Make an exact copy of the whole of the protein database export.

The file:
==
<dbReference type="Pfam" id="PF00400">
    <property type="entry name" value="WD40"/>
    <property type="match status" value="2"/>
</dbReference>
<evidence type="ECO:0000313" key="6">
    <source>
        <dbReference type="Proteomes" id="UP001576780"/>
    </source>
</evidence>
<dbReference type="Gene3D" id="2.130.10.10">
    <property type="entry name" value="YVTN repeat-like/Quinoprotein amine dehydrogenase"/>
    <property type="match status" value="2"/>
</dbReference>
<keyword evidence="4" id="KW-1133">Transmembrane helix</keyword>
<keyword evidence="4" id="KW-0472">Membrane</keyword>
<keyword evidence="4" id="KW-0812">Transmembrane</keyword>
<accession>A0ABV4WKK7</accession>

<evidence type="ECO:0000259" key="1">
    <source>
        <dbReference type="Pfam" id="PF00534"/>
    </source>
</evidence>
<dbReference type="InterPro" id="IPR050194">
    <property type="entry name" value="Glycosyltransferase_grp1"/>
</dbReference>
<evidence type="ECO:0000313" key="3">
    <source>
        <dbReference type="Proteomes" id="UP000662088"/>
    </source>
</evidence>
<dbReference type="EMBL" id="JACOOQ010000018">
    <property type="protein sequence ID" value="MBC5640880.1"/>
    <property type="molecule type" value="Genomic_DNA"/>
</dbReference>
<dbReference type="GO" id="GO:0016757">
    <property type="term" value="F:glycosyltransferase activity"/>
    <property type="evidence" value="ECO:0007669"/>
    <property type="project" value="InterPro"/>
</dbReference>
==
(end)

<dbReference type="Pfam" id="PF00400">
    <property type="entry name" value="WD40"/>
    <property type="match status" value="2"/>
</dbReference>
<evidence type="ECO:0000313" key="6">
    <source>
        <dbReference type="Proteomes" id="UP001576780"/>
    </source>
</evidence>
<dbReference type="Gene3D" id="2.130.10.10">
    <property type="entry name" value="YVTN repeat-like/Quinoprotein amine dehydrogenase"/>
    <property type="match status" value="2"/>
</dbReference>
<keyword evidence="4" id="KW-1133">Transmembrane helix</keyword>
<keyword evidence="4" id="KW-0472">Membrane</keyword>
<keyword evidence="4" id="KW-0812">Transmembrane</keyword>
<accession>A0ABV4WKK7</accession>

<evidence type="ECO:0000259" key="1">
    <source>
        <dbReference type="Pfam" id="PF00534"/>
    </source>
</evidence>
<dbReference type="InterPro" id="IPR050194">
    <property type="entry name" value="Glycosyltransferase_grp1"/>
</dbReference>
<evidence type="ECO:0000313" key="3">
    <source>
        <dbReference type="Proteomes" id="UP000662088"/>
    </source>
</evidence>
<dbReference type="EMBL" id="JACOOQ010000018">
    <property type="protein sequence ID" value="MBC5640880.1"/>
    <property type="molecule type" value="Genomic_DNA"/>
</dbReference>
<dbReference type="GO" id="GO:0016757">
    <property type="term" value="F:glycosyltransferase activity"/>
    <property type="evidence" value="ECO:0007669"/>
    <property type="project" value="InterPro"/>
</dbReference>